Nevadans need a real Governor and real elected officials

By Rolando Larraz
I was, most definitely, born too early and cannot understand how people live nowadays. There is no personal communication any more; there are no longer any personal touches, and the world is getting ice cold and out of touch.
Everything is texting and punching here and there; we are almost getting to be like Mike Tyson: punching, punching, punching someone that we don’t even know and that is several hundreds of miles away is telling us to punch 1, then punch 3.
I told the Filipino man that answered the phone for T-Mobile after six in the evening that I don’t talk with my fingers, I talk with my mouth: “Hi, how are you today? Punch 1 for good, punch 2 if great, punch 3 for terrible.”
The problem is that when I talk with my fingers, the system never responds the same way, and when I punch 3 for terrible the system responds “I am glad you feel great, how can I help you tonight.”
Tonight? I just got up and am having my coffee at 5:00 a.m. How can it be night? Because it is 8:00 p.m. in the Philippines.
A few weeks ago I wrote about a friend who was missing her daily newspaper and when I made the call for her I learned that the local number we call asking for the missing newspaper was in Phoenix, Arizona, almost three hundred miles away from Las Vegas.
I know that some of you remember we wrote about the people who get a parking ticket and have to send the money to Phoenix because in Las Vegas there is no one intelligent enough, honest enough and hard-working enough to handle a collection business like that on their own.
But what can we expect from our city officials who may very well not be aware of what is going on within their own offices because they are too busy socializing with future campaign donors and playing golf with the ones they are already “chummy” with; are these elected officials aware that the local businesses have to send their license fees to Los Angeles, California? We in Las Vegas are so rich that we don’t need to open any more businesses unless they are multi-million dollar enterprises or billion dollar casinos.
I am willing to bet that if I kick the pavement on any local street I will find several people willing to become a collector for the city or the county for a small fee or a percentage.
I have no idea what percentage these companies in Arizona or California are charging our city for collecting city license fees or parking ticket fees but I am willing to give it a try if they give me the opportunity and I can hire locals to work under me and diminish the unemployment lines.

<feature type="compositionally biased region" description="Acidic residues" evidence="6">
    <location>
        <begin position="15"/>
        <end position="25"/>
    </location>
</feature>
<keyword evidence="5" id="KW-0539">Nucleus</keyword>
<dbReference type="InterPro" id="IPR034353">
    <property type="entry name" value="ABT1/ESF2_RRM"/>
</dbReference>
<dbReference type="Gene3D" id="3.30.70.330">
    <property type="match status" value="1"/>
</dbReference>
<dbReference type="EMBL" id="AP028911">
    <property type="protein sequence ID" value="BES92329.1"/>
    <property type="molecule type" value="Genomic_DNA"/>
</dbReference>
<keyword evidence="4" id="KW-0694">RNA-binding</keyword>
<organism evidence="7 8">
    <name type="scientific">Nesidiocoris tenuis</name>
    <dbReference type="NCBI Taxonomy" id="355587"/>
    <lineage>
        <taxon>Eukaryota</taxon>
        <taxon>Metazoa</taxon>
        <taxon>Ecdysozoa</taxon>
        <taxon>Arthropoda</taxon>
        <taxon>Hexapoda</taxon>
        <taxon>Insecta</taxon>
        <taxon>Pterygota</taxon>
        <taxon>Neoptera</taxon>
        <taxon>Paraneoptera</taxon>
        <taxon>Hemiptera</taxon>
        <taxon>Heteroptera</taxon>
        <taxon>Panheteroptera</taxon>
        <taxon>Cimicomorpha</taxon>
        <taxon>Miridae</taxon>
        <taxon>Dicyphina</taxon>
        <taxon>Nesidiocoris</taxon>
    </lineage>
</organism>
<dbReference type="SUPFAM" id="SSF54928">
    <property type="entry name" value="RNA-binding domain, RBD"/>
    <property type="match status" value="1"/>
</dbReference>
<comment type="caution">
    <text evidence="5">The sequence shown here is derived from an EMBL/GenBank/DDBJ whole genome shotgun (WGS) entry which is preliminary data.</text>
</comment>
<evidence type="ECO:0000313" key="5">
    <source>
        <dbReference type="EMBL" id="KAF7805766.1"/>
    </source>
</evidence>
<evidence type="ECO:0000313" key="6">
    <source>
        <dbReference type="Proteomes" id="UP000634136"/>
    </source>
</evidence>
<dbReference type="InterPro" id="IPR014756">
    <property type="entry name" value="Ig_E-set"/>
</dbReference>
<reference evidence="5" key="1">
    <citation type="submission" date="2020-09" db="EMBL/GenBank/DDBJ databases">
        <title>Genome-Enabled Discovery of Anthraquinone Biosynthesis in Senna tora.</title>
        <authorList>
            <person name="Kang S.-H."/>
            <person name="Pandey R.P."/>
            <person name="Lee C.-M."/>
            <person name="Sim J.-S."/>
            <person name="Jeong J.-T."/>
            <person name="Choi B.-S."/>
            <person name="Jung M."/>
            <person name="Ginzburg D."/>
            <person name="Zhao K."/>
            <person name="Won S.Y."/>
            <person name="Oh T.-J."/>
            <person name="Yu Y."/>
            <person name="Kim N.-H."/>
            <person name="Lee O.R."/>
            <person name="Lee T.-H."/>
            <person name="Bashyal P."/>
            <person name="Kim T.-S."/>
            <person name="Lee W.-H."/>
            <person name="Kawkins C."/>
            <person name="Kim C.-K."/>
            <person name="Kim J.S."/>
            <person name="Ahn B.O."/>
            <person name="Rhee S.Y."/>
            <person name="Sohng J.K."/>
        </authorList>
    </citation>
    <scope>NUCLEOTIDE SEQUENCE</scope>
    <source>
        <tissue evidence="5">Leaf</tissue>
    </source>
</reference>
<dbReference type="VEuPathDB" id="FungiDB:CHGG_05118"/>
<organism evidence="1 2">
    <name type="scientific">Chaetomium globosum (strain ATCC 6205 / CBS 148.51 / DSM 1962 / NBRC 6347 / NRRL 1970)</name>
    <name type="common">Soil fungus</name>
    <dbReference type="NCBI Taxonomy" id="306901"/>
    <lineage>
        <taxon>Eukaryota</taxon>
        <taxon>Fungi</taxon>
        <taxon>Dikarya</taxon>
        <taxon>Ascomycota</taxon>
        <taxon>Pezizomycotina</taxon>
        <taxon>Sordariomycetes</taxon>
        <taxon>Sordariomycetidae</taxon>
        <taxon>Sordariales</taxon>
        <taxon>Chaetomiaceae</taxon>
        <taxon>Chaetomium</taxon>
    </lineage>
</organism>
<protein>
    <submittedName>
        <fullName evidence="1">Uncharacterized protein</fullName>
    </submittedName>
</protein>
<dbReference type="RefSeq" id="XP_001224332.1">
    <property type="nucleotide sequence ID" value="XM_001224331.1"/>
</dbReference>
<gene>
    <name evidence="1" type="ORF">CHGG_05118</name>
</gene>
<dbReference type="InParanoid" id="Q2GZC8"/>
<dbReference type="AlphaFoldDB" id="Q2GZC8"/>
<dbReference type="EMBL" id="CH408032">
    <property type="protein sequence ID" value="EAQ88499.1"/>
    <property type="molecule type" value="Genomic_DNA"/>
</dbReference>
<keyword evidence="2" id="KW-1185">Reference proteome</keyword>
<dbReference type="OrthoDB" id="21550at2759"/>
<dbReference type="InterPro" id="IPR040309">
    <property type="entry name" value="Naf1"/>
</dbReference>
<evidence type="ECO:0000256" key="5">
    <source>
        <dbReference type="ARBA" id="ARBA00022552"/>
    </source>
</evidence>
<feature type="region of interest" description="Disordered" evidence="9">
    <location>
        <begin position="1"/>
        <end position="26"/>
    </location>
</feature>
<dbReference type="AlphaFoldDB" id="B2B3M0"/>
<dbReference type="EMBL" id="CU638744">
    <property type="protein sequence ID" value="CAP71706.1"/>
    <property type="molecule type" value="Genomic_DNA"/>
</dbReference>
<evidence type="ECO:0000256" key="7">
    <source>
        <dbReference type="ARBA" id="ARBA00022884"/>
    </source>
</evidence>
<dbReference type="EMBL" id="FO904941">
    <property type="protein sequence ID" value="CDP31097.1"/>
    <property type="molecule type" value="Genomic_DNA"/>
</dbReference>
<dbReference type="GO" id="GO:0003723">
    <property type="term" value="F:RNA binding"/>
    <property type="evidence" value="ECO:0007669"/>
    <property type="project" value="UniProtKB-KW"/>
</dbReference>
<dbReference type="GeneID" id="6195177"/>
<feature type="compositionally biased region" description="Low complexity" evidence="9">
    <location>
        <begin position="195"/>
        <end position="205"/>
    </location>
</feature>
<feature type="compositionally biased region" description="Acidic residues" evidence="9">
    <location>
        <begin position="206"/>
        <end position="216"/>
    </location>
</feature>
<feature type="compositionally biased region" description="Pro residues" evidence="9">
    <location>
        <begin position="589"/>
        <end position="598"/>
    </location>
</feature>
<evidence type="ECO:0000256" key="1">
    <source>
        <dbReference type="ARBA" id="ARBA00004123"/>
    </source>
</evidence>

But at least the county and the city are hiring Americans in American cities and within the United States (we hope), while Google, Godaddy, T-Mobile, Century Link, Cox, and others are conducting business in our state, collecting tons of money with their operations being conducted in the Philippines.
We need a governor, a legislature, a county commission chair and a mayor with the pants or the skirts secure enough to tell these companies that if they want money from our citizens they have to bring these boiler rooms, collection agencies, and call centers back to Nevada.
Maybe they need to stop being such ridiculous cowards and start serving the community the best way possible without being afraid to “upset” anyone because, regardless of how tough they may get, these businesses are going to be doing way better here than anywhere else.
Take for example the gaming business; the casino operators were greedy enough to branch out to other states and now there are casinos everywhere and in everyone’s kitchen when they could have had the monopoly exclusively here in the Silver State earning way more money.
By having the monopoly, they could have had enough money to fight any other state that wanted to legally open gaming in their backyard, something like NV Energy is doing now; fighting its monopoly with Question 3.
By branching out, the gaming industry not only has to split their profit with other states but also has to pay taxes at the same rate as anyone else.
In January of last year, the Baltimore Sun newspaper reported that “In December 2016, thanks to the opening of the MGM at National Harbor, Maryland smashed its previous record for casino revenue, bringing in a total of $135 million for the month. The casinos got 58 percent of that; the Education Trust Fund got 31 percent. And the tables are set to tilt even further.” In Nevada, I have been told, the casinos only pay 6 percent tax because Nevada has always been underestimated by everyone and politicians and elected officials are not good negotiators.
If I were the Nevada Governor when these casinos were popping up everywhere, I would have made those holding Nevada gaming licenses opening casinos elsewhere pay the same tax rate as in the state they were opening, or they would have choose what state to stay with.
My name is Rolando Larraz, and as always, I approved this column.
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Rolando Larraz is Editor in Chief of the Las Vegas Tribune. His column appears weekly in this newspaper. To contact Rolando Larraz, email him at: Rlarraz@lasvegastribune.com or at 702-272-4634.

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